A “Backlog of History”
When I give my presentations, I implore the audience to record their histories, get out those old photos, preserve them, etc. I found it interesting this week that as I was reading an essay by Cullen Murphy, Backlogs of History, published in the Atlantic Monthly 1996, I felt justified in my pleas. He had discovered an old hospital bill that his parents saved from the time he was born.
He writes, “I was struck by something else: that among all those decades worth of family documents my parents had looked through, the delivery bill ($186) was the only thing they thought of sufficient interest to pass along.” (I have my delivery bill from 1939. Yep…less than $100!) So what do we keep? What is important to us? What do we leave for the next generations, understanding that the amount of accumulated “stuff’ can choke a land fill if we let it? Murphy asks…”What should the policy be toward children’s drawings and report cards? Toward family photographs and wedding mementos??”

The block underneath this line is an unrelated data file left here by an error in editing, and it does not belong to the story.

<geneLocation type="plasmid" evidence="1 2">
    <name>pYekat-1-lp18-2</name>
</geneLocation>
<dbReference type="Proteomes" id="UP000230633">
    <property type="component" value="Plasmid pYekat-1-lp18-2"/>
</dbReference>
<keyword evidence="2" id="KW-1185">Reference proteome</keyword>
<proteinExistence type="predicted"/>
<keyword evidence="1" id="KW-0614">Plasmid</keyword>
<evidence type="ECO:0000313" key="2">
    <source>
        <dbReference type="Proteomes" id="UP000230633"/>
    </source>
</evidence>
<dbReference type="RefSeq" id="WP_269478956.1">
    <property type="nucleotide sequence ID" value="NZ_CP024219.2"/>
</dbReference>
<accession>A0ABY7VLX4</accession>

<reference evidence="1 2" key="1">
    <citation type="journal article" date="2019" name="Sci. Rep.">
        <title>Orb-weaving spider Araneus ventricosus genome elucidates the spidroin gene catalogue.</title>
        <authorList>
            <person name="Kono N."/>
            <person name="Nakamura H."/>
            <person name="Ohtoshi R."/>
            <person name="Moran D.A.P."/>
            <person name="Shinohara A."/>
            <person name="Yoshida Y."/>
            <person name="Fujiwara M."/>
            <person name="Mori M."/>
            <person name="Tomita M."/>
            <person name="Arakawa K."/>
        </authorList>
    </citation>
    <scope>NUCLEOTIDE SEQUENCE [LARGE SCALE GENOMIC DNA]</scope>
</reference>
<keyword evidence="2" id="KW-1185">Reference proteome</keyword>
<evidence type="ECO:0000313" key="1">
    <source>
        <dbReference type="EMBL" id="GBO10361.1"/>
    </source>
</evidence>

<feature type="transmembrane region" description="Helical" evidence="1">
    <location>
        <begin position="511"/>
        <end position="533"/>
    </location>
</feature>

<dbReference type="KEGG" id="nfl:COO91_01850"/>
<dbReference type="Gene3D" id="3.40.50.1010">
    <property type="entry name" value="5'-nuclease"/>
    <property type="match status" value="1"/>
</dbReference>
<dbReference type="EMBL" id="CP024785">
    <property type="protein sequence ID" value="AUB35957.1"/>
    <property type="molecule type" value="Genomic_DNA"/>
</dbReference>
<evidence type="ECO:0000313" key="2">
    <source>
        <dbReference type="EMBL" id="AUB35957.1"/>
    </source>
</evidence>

I maintain that the photos are most important. From them we tell our story. Below is a picture of my family at the Park.